State Tourney Insiders: Sights and sounds from Day 2 of girls hockey

We're updating this article all day and night from St. Paul with moments captured on and off the ice during Day 2:

PWHL Minnesota players take in Class 2A quarterfinals

Plymouth native Kelly Pannek watched Thursday evening's Class 2A quarterfinal game between Maple Grove and Minnetonka with seven of her PWHL Minnesota teammates in a suite at Xcel Energy Center. However, she had hoped to take in the action from a different vantage point — behind the bench as Benilde-St. Margaret's co-head coach. The Red Knights fell just short of the Class 2A tournament after a one-goal loss to Edina in the Section 6 championship.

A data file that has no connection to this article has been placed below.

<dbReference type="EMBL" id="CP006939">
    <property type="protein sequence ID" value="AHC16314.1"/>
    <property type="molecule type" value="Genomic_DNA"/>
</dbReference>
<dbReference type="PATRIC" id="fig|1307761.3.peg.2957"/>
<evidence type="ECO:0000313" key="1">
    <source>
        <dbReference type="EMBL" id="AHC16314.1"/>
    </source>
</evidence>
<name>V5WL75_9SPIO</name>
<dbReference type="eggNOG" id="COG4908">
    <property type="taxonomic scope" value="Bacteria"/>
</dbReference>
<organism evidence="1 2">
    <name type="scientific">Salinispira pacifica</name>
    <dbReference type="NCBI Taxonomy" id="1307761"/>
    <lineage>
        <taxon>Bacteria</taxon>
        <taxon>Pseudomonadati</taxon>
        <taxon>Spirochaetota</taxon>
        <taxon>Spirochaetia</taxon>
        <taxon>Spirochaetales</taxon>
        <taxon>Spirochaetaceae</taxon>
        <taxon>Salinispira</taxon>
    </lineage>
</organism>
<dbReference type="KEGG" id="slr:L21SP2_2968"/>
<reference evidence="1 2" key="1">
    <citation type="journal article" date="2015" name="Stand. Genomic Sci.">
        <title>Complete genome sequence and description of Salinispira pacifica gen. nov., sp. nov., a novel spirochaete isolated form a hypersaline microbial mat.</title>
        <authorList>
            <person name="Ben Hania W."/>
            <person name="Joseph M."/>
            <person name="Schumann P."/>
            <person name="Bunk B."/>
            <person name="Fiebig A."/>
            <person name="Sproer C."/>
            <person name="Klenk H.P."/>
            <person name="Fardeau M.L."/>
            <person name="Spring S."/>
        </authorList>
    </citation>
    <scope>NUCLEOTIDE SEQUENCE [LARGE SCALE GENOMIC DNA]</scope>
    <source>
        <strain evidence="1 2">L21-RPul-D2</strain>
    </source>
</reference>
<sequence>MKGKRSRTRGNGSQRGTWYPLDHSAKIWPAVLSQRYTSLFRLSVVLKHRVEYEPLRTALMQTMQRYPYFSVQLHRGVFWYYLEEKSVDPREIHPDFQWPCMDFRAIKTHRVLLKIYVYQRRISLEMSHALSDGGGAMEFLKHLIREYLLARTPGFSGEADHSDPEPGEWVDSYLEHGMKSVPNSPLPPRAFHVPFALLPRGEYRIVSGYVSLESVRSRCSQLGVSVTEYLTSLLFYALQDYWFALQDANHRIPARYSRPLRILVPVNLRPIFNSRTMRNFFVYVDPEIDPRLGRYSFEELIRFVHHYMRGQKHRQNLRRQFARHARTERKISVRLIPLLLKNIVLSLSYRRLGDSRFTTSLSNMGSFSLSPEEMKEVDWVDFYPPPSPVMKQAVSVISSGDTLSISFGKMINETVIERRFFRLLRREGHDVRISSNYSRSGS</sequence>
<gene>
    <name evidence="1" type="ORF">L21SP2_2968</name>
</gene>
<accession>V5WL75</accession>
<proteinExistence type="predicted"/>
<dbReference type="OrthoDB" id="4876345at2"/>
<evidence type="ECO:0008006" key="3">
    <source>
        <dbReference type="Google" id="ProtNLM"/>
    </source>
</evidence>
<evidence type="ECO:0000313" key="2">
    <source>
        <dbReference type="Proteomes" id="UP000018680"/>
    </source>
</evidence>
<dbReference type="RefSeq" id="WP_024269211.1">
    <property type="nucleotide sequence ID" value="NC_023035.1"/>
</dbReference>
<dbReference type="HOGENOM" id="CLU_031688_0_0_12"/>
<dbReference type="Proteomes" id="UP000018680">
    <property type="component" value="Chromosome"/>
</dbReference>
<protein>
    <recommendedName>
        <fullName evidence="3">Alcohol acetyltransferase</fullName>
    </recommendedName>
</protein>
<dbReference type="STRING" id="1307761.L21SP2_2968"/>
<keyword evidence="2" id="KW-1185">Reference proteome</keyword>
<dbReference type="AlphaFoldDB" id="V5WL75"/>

"It would be really special to be coaching in it," Pannek said. "That felt very full circle."

Pannek also played in the Class 2A tournament with Benilde-St. Margaret's in 2014. She recorded a hat trick in the state quarterfinals and her team finished as the runner-up to Hill-Murray. She remembers it being a cool experience to play in the tournament, no matter who was in the stands.

And for the first time, Xcel Energy Center isn't just the building where the men's professional hockey players suit up to play their games. PWHL Minnesota plays there, too. That's part of what makes this tournament special now, Pannek said.

"People used to talk about this tournament: 'Should it be at the Xcel just because the boys [tournament] is?'" Pannek said. "And now it's like, well, yeah, because this is where the women's team plays, too."